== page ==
The problem of separate electrical stimulation of n. medianus and n. ulnaris is especially complicated in babies and small children, due not only to the small size of the member, but also to the intensive pain involved.

From a biomedical engineering point of view, the problem is related to the induced electrical field and the resulting current density distribution analysis in non-homogeneous and anisotropic biological structures.

The above considerations defined our main study objectives :

  • to show and assess the differences between induced fields and current density with and without accounting for non-homogeneity, using an adequate model of the stimulated object;

  • to assess the possibility of selective median and ulnar nerve stimulation in the wrist region.


A 3D model of the carpal region was constructed (Fig. 2), simulating the non-homogeneous anatomical structure (maximum diameter 7 cm, length 4 cm), using ANSYS 5.7 (Ansys, Inc., Houston, USA). For the purpose of simplifying the finite element model (FEM) mesh structure, some regions of approximately equal conductivity were joined in common sub-areas, as seen by comparing Fig. 1 and Fig. 2. The 3D model was obtained by translation of a 2D section, obtaining a quasi-cylindrical domain with 4 cm generatrix. This dimension was considered to be anatomically acceptable.
Figure 2

Finite element model of the wrist region. Domains with different conductivities are marked by colors, referenced in the text (Section 2). Fan-like excitation coils are placed in two basic positions, marked (A) and (B).

In addition, this study involved the use of MATLAB 5.2 (MathWorks, Inc., Natick, USA), Mathematica 4.0 (Wolfram Research, Inc., Champaign, USA) and several in-house developed linking modules.

The designed model consisted of 20,520 nodes and 114,638 'solid 97' elements. The software automatically selects one of four options, depending on the sub-regions structure (Fig. 2). Two model versions were considered, allowing assignment of different resistivities to the respective regions, as follows:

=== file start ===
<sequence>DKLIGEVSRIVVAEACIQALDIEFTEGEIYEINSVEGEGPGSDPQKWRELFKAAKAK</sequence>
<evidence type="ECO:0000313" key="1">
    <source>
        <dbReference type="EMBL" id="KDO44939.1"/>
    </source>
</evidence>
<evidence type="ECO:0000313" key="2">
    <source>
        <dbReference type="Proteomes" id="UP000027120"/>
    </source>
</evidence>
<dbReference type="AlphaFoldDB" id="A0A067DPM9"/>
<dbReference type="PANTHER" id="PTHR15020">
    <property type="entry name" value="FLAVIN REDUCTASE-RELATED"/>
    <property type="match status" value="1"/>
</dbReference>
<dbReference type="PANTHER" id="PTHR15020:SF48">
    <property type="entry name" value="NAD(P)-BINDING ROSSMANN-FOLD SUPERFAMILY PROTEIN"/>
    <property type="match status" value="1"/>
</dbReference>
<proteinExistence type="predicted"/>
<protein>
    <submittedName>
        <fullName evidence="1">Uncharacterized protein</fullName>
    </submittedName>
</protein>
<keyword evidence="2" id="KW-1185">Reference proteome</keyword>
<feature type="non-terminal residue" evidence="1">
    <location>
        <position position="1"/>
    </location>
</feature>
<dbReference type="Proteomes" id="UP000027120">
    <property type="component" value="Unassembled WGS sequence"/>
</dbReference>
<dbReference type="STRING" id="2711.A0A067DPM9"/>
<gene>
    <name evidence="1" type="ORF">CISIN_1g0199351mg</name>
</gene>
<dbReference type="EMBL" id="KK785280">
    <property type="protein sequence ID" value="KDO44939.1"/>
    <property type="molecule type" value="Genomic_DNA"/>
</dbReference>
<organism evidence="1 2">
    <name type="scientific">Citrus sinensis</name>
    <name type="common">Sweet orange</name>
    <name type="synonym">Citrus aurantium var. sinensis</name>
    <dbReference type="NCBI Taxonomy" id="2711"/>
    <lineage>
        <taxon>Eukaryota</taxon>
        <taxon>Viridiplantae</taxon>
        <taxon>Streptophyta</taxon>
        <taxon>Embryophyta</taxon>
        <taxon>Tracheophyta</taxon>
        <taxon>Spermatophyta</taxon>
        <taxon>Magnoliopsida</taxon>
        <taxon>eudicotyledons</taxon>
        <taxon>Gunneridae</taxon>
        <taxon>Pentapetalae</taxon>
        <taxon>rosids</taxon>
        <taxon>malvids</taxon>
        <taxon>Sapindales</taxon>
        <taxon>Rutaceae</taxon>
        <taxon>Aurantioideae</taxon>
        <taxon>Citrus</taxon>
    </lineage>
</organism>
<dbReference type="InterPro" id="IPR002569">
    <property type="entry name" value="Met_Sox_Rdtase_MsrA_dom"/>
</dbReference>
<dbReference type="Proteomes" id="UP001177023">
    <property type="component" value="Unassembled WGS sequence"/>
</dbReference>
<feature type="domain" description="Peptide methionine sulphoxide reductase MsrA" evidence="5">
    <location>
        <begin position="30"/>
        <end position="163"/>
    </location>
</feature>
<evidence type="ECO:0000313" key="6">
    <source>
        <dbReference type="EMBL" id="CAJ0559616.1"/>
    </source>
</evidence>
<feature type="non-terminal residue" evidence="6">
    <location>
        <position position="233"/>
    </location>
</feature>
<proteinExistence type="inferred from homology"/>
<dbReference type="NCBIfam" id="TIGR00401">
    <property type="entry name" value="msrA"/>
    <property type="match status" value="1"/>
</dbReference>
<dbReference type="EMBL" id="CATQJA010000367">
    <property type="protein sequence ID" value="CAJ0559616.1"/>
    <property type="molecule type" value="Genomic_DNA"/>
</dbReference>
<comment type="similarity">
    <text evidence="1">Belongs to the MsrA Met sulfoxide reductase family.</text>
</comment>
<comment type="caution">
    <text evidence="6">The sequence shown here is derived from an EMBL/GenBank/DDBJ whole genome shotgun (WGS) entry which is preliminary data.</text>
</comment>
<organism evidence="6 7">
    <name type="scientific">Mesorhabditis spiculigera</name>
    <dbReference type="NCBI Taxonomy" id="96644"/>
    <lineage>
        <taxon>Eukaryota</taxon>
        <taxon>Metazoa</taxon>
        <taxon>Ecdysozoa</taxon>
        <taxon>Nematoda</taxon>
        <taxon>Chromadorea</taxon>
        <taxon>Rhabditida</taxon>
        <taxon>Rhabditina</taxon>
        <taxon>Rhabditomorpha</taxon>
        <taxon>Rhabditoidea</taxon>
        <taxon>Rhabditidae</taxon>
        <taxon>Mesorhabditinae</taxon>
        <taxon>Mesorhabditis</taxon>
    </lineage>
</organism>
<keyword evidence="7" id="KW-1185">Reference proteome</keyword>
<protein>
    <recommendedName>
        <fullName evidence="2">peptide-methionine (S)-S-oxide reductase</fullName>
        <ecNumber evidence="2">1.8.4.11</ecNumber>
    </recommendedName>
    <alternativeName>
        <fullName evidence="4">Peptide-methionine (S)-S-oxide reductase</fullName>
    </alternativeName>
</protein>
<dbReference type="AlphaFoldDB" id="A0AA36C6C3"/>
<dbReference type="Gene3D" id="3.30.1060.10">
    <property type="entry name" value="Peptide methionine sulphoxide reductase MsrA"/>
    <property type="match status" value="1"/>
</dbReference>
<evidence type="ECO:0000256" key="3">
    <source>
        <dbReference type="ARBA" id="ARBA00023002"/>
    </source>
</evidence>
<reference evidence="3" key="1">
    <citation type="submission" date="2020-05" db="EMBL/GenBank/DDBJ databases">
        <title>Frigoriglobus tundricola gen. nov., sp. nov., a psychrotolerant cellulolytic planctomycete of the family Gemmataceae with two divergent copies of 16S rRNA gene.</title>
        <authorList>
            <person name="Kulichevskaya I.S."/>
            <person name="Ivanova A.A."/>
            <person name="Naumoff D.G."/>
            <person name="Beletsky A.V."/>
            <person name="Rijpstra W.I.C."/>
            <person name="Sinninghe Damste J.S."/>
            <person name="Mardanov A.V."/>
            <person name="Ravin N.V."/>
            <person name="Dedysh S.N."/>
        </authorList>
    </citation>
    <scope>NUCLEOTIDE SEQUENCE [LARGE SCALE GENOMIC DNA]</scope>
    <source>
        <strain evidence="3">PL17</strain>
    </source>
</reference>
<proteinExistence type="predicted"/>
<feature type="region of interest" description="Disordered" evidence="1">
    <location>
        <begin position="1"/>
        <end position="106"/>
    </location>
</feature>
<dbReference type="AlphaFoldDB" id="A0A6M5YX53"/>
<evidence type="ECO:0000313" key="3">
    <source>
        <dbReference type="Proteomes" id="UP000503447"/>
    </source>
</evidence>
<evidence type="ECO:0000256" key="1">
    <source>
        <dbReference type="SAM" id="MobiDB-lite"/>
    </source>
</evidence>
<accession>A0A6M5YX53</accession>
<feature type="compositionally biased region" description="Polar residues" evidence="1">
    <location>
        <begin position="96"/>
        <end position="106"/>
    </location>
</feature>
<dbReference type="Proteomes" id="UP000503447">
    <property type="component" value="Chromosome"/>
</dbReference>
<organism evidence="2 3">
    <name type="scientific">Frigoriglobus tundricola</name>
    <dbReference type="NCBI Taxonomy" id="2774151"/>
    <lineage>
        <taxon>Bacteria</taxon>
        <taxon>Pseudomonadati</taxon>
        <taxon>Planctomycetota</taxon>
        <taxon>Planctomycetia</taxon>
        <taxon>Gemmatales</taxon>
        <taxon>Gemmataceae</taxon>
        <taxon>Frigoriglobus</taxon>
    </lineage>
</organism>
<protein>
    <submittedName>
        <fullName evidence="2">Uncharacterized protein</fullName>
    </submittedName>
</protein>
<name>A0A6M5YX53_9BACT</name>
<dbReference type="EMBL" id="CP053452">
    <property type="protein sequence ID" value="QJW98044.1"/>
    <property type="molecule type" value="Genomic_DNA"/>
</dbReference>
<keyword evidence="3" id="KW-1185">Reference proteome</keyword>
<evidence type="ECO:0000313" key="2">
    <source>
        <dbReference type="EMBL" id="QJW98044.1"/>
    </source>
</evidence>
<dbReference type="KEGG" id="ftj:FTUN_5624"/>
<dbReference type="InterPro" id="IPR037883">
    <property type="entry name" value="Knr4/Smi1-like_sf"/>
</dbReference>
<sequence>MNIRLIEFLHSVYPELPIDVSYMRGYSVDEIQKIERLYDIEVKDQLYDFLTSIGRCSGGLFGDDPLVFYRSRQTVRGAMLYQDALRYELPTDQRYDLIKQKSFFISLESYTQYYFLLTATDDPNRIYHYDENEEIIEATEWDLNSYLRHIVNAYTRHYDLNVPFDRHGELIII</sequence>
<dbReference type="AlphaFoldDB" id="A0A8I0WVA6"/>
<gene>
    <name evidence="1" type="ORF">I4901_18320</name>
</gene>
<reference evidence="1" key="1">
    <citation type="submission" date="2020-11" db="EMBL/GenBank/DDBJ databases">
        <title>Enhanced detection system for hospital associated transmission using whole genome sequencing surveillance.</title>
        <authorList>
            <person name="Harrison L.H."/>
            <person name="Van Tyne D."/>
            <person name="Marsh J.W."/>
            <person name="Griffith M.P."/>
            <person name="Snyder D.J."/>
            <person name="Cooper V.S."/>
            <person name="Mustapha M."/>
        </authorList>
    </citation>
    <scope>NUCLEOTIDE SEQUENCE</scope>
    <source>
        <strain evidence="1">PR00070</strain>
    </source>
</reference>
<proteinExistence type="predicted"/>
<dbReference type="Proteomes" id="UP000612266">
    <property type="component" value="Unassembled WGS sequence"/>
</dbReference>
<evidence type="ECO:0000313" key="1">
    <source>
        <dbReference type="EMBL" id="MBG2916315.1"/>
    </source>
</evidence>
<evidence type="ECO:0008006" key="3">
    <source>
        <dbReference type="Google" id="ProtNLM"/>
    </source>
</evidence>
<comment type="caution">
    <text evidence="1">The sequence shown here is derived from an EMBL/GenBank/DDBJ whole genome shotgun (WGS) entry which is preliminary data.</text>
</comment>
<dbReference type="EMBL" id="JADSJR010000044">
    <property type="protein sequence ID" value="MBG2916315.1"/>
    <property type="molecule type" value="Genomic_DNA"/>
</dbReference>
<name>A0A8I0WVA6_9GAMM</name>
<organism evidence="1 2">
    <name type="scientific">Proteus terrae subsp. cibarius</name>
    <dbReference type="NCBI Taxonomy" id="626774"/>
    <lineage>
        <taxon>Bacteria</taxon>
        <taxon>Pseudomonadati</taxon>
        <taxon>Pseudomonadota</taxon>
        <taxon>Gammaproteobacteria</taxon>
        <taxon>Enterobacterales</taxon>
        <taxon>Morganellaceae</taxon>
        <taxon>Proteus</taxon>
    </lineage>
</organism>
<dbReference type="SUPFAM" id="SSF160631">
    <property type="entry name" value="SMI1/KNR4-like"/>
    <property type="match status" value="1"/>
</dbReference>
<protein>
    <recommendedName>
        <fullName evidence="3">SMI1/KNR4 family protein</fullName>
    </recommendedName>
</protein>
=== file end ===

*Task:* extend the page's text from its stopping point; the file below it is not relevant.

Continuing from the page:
1. a)

    homogeneous structure of specific resistivity ρ = 5 Ωm; the value was chosen as a very approximate average of the conductivity of nerves.

  2. b)

    non-homogeneous structure that takes into account the anisotropy of the nerves and the muscles. The specific resistivities were chosen to correspond to the regions marked in Fig. 2, as follows [e.g. [6, 11]]:


M 1 – connective tissue, buffer zone between various tissues - ρ1 = 10 Ωm;

M 2 – tendons - ρ2 = 5 Ωm;

M 3 – extracellular space - ρ3 = 6 Ωm;

M 4 – blood vessels - ρ4 = 2.5 Ωm;

M 5 – nerves - ρ5x = ρ5y = 10 Ωm ; ρ5z = 1 Ωm;

M 6 – bone - ρ6 = 160 Ωm;

M 7 – cartilage - ρ7 = 40 Ωm;

M 8 – skin and fat - ρ8 = 20 Ωm;

M 9 – articular disc - ρ9 = 60 Ωm;

M 10 – muscles - ρ10x = ρ10y = 13.2 Ωm; ρ10z = 1.9 Ωm;

The medium was taken to be magnetically homogeneous, with relative magnetic permeability μ r = 1 assigned to all sub-regions.

The external magnetic field was excited by five identical square-shaped coils (1 cm side) in fan-like configuration (slinky coils [8]), positioned 5 mm above the skin (due to the need for adequate coil isolation). The 1 cm active coil length was chosen taking into account the model length, limited to ± 2 cm, and also the fact that although of small size, such coils can be manufactured.

The excitation currents for the coils were generated by RLC-contour capacitor discharge (R = 1.75 Ω, L = 5.146 μH, C = 32 μF), with I = 1000A (peak current). The initial current slope (di(t) / dt) t=0was assessed to be 107 A/s, at f = 10 kHz approximate equivalent frequency in stationary sinusoidal mode. The influence of skin, proximity and twisting effects [12] were not considered in the computations for R and L.

Two coil positions were studied (Fig. 2): (A) for stimulation of the median nerve, and (B) for stimulation of the ulnar nerve. The same type of coordinate system was used for each of the coil positions: Z-axis along the quasi-cylindrical surface generatrix (i.e. parallel to the nerves), Y-axis perpendicular to the surface, and X-axis tangent to the surface. Z = 0 was selected at the center of the common part of the coils.